As a member of Copper's exact demographic group (i.e., financially precarious twentysomething white female publishing minions with pretensions toward journalism), I found Copper to be a believable and relatable lead, with life circumstances I've seen before among what sociologists call "emerging adults." While Copper doesn't live with her parents, she does live with her brother. House-sitting is the most wonderful gig imaginable, because it allows you to live in a house for a little while like a real person. The recency of Copper's arrival to a new city means she has not built up a proper base of friends, leaving her to rely on ex-boyfriends for tasks such as scoping out the party house for intruders — a dynamic that's great for drama but bad for emotional equilibrium.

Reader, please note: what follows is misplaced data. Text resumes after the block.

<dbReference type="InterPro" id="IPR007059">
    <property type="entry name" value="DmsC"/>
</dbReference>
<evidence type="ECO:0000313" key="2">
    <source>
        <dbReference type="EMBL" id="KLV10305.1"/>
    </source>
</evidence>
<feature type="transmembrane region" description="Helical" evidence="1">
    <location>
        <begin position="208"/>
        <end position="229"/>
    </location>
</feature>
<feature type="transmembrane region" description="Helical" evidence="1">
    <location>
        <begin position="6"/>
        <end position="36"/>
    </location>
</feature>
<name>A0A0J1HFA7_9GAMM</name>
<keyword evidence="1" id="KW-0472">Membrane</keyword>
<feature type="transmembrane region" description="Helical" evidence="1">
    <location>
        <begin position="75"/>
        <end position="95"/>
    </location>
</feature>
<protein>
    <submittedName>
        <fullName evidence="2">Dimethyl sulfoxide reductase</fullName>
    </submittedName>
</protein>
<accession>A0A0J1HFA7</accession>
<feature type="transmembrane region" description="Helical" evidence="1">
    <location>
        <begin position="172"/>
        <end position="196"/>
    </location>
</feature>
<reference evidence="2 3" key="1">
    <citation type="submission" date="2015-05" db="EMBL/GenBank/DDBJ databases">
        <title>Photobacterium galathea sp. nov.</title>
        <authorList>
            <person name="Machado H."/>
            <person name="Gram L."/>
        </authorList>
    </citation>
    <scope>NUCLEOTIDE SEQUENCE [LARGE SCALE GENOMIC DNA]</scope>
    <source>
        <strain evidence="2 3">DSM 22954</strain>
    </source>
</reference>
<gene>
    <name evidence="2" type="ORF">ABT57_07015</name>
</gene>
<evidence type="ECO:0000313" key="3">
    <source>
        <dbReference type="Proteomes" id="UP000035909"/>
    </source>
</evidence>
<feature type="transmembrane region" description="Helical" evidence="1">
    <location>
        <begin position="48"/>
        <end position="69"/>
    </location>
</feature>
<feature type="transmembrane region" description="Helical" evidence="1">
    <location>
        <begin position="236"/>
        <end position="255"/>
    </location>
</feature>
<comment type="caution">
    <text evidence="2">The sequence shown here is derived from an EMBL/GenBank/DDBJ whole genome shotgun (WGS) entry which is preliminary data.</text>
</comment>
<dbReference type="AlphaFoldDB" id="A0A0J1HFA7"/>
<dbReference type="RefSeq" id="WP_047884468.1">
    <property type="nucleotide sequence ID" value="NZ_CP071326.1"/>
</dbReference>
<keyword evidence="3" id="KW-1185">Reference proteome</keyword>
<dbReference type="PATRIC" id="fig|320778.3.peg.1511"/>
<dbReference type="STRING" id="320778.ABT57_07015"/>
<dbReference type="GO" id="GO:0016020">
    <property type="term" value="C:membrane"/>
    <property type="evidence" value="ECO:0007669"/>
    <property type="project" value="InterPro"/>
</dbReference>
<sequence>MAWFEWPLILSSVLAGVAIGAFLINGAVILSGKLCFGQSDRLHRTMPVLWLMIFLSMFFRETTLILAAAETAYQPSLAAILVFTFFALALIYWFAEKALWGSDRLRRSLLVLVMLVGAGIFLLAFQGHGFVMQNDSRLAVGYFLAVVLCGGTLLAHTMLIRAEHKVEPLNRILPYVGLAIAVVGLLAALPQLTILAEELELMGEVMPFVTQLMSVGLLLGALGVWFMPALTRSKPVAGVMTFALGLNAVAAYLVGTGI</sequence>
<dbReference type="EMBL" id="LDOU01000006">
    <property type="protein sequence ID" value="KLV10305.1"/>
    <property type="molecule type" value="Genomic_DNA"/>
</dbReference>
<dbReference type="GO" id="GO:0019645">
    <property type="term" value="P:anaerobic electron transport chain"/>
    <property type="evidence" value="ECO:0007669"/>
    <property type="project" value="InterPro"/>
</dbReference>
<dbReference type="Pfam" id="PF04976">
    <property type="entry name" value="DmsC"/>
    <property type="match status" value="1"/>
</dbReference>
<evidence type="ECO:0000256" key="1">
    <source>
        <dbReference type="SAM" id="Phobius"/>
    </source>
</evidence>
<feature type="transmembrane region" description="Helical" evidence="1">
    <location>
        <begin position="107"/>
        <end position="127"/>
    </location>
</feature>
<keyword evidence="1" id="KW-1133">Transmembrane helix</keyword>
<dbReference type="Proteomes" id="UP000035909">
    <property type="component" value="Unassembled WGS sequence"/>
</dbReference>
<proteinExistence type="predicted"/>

"I liked that state of life," Edwards says. "There are so many questions about relationships — with everybody, your significant others and your family and your work colleagues."
While the book has a large and colorful cast of secondary characters — students, socialites, newsroom staff, a cowgirl, Copper's dad's terrible new boyfriend — it is probably the party house that is the most colorful character of them all. Following in the menacingly seductive girl-meets-house tradition of Gothic literary estates like Manderley, Hill House and Thornfield Hall, the party house, with its history of mobsters and murder and the rumor that a head is still hidden it somewhere, has a twist: mainly, that it was built in Las Vegas in the '70s and, as a result, is not so much imposing as eye-wateringly tacky.